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Cultural and Linguistic Encounters

Arab EFL Learners Encoding and Decoding Idioms

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Anissa Daoudi

Idioms are universal to all languages, and figurative language is pervasive in everyday discourse. However, idiom studies rarely touch on the problems figurative language can present to non-native speakers. This book sets out to provide an original analysis of the issue, focusing on a number of languages, including Arabic, Berber, French and English. The author addresses the question of idiomaticity from linguistic, psycholinguistic and pedagogical perspectives, highlighting in particular the strategies used by Arab learners (primarily Saudis and Algerians) to decode and encode idioms.
The book explores in detail the process of identifying idioms and the factors that affect comprehension. The author also analyses the current state of bilingual Arabic-English-Arabic dictionaries and asks to what extent learners can rely on them as a source for decoding idioms.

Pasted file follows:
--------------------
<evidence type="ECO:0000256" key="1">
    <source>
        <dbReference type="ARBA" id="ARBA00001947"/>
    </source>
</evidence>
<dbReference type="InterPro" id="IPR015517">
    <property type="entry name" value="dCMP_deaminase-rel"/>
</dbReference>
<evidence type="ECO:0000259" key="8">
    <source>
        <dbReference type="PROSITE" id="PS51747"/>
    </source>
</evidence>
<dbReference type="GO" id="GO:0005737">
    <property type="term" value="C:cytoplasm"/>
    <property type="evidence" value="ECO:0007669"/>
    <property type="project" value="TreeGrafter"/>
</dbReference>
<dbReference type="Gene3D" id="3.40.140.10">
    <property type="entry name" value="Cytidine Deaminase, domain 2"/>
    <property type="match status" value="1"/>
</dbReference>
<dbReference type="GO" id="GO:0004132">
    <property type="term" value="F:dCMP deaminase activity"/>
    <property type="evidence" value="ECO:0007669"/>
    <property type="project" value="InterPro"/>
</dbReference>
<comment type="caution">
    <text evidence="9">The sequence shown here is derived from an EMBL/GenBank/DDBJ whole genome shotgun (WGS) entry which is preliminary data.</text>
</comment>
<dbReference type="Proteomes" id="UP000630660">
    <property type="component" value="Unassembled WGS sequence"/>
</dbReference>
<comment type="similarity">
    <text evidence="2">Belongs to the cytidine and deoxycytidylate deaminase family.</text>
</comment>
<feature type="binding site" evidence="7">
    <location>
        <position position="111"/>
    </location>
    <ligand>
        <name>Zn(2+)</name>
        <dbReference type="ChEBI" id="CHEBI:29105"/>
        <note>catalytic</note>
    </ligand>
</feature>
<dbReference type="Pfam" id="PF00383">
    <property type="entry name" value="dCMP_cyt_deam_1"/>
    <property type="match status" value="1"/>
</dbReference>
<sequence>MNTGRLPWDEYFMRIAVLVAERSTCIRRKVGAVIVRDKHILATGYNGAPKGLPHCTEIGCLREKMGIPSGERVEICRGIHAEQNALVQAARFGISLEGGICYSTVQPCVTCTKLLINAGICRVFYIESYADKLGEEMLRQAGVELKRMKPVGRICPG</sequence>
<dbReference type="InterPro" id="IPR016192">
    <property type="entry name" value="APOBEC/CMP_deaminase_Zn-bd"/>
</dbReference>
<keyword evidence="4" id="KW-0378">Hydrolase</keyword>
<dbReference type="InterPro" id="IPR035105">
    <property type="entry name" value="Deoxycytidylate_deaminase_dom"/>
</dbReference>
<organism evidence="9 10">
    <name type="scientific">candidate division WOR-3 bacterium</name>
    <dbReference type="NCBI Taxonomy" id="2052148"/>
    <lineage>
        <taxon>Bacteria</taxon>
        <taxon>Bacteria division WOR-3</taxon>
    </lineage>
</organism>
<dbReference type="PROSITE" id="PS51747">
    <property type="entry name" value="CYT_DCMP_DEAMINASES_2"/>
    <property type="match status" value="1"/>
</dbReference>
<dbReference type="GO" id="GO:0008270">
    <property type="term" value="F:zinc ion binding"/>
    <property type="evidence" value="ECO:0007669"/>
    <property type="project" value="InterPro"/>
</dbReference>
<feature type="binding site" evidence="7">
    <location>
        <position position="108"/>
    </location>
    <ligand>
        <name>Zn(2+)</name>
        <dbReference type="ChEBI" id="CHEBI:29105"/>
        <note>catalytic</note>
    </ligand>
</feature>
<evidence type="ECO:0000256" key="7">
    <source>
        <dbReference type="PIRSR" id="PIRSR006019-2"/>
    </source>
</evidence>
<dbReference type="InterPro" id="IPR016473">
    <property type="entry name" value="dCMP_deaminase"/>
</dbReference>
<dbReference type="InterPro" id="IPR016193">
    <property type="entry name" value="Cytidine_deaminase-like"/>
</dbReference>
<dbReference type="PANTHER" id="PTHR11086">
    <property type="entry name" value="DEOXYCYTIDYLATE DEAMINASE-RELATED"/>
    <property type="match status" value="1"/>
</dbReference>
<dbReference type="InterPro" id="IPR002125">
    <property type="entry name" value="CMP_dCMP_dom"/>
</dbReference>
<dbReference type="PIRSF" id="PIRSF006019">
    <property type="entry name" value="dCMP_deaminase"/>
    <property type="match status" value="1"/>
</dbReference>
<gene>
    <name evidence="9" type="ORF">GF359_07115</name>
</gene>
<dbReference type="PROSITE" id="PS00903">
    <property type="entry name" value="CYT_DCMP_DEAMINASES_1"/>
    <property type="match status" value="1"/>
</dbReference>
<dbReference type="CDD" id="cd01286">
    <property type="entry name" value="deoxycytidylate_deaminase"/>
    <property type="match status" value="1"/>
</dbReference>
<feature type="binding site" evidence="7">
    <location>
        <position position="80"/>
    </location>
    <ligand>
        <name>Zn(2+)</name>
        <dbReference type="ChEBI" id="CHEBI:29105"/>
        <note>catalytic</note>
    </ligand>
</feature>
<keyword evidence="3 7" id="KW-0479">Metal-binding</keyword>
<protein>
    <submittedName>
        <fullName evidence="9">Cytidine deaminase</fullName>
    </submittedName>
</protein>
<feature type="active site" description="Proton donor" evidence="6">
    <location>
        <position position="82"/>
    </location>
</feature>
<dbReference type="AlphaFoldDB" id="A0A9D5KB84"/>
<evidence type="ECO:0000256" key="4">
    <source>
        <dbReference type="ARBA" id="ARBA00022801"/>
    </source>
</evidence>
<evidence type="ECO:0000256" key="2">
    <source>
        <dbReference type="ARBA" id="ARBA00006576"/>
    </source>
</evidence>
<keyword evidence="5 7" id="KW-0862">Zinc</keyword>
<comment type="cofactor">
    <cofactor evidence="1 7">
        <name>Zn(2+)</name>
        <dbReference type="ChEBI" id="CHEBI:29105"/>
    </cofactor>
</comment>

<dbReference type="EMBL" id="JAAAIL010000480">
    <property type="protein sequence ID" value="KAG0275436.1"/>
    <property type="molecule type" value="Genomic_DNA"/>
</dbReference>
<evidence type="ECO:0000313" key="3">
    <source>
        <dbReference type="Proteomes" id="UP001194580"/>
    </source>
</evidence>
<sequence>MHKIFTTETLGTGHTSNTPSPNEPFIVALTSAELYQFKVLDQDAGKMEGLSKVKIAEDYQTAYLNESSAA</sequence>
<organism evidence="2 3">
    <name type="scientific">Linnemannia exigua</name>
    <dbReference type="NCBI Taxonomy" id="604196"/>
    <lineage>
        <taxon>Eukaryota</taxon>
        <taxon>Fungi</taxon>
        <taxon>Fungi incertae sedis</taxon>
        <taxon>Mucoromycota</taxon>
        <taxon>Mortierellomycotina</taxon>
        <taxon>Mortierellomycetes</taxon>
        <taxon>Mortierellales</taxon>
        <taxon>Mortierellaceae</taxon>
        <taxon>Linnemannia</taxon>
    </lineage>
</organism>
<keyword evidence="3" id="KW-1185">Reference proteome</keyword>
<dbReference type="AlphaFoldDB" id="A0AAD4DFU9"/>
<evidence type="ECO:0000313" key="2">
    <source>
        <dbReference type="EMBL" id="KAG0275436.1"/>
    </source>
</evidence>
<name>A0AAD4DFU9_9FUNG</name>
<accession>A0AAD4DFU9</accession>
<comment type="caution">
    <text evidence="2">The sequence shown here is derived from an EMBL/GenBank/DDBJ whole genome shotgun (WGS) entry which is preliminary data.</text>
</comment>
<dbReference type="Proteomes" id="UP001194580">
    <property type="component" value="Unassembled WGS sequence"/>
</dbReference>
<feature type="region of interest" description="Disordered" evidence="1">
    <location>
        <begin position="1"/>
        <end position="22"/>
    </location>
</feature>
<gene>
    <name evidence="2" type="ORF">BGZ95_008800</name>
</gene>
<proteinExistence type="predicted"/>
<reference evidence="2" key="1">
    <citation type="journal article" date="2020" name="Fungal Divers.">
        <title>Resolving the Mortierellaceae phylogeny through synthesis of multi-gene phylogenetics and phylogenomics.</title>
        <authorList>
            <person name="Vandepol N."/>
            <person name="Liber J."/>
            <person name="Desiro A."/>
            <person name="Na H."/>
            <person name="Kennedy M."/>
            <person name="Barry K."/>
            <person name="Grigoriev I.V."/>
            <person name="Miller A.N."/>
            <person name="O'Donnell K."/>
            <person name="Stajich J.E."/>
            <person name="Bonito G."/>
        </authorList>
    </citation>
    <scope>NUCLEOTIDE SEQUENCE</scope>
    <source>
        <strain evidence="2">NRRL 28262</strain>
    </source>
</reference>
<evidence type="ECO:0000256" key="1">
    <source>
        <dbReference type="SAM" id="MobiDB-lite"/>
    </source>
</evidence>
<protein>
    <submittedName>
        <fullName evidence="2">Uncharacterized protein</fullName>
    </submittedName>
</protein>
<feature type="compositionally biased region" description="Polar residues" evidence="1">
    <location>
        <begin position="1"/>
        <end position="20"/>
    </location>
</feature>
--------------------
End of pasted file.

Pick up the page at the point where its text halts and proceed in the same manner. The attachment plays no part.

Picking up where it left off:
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Chapter TwoIdiom Identification/Recognition 41

Extract

CHAPTER TWO Idiom Identification/Recognition It is important and necessary to consider the stage which precedes idiom comprehension, i.e., the phase in which the learner decides whether or not the expression being dealt with is intended metaphorically. In other words what makes an EFL learner decide that the expression s/he is dealing with is idiomatic? And how does s/he recognize an idiom? Does s/he recognize an idiom as single words or as familiar fixed expressions? According to one inf luential theory by Marslen‑Wilson1 (1987), spoken words are recognized via a process of elimination. In other words, the hearer starts processing the spoken words, and then makes a decision about whether or not the words make sense by eliminating those elements which do not. It is at that stage, when the hearer decides that what has been heard does not really make sense and cannot be interpreted literally, but is intended at another level, which can be figurative. This leads to the consideration of whether or not the method/mechanism of processing idioms (more than one word) shares similarities with the processing of single words. Glucksberg (2001: 70) argues that idioms should be recognized in the same way as any single word. He explains his theory in the context of idiom recognition, using as an example, a word that begins with the syllable [FOH], as in fodder. He argues that as soon as one hears this syllable, the cohort of words that begin with that syllable becomes available in the form of...

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